Originally Posted by

**Harry1W** I have been working through D. L. Johnson's "Elements of Logic via Numbers and Sets" and have come across this problem, amongst others, which has me stumped.

"Give a proof by contradiction of the statement:

$\displaystyle P $: the sum of the squares of three consecutive integers cannot leave remainder $\displaystyle -1 $ on division by $\displaystyle 12 $."

Therefore, I have suggested that we assume (for contradiction) ¬P ('not' P), so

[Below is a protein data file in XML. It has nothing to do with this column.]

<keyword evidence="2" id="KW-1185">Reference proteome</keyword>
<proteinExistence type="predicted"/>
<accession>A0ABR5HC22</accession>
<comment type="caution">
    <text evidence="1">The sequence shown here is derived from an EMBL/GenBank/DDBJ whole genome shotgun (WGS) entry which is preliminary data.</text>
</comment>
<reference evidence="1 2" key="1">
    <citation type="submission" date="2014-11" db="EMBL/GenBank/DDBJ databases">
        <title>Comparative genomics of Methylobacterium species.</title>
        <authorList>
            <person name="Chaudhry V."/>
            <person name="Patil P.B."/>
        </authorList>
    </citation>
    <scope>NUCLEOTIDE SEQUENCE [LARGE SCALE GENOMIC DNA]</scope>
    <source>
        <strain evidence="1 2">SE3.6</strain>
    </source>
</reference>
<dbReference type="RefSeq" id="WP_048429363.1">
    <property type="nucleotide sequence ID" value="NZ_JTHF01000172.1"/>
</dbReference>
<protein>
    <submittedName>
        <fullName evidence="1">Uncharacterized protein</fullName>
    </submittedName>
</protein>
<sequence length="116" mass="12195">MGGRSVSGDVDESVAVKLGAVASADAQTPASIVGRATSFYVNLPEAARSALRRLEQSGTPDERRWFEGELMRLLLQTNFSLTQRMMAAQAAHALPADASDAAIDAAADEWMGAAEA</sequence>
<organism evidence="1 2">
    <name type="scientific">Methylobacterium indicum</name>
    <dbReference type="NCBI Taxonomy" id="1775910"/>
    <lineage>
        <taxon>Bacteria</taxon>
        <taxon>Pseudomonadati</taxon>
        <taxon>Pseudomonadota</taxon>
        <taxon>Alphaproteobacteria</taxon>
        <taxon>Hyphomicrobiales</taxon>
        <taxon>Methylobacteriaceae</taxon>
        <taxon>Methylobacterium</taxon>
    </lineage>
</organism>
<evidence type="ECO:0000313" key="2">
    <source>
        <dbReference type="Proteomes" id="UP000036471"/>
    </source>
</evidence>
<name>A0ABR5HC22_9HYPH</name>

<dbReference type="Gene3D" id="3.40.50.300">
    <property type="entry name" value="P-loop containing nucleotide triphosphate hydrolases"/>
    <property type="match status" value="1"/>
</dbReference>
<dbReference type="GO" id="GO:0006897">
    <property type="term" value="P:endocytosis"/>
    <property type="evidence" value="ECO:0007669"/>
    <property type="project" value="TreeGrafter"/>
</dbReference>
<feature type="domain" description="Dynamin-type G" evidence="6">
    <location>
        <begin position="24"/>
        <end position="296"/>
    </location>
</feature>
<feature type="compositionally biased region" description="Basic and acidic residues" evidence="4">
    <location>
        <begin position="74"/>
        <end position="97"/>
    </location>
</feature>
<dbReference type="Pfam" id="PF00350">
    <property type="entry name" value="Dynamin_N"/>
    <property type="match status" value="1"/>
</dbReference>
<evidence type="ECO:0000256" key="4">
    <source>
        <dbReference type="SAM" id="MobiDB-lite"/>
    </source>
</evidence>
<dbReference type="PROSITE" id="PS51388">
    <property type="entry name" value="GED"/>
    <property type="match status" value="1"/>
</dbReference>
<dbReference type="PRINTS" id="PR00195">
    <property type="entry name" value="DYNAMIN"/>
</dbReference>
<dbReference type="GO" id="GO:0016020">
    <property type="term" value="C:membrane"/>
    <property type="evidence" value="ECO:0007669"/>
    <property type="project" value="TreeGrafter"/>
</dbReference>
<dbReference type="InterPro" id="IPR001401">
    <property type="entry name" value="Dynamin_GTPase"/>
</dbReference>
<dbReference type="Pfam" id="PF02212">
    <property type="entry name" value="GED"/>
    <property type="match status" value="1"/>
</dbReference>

$\displaystyle \frac{n^2 + (n+1)^2 + (n+2)^2}{12} = a - \frac{1}{12} $,

where $\displaystyle n $ is the lowest integer in the consecutive series and $\displaystyle a $ is an integer.

Then,

$\displaystyle \begin{array}{ccc}

\frac{3n^2 +6n + 5 - 1}{12} & = & a \\

\frac{3n^2 + 6n +4}{12} & = & a

\end{array} $.

I think for the purposes of our proof, I wish to show that $\displaystyle a $ cannot be an integer (so providing the necessary contradiction). I'm not sure, however, how to do this, and so whether this former assertion is correct. Any suggestions much appreciated.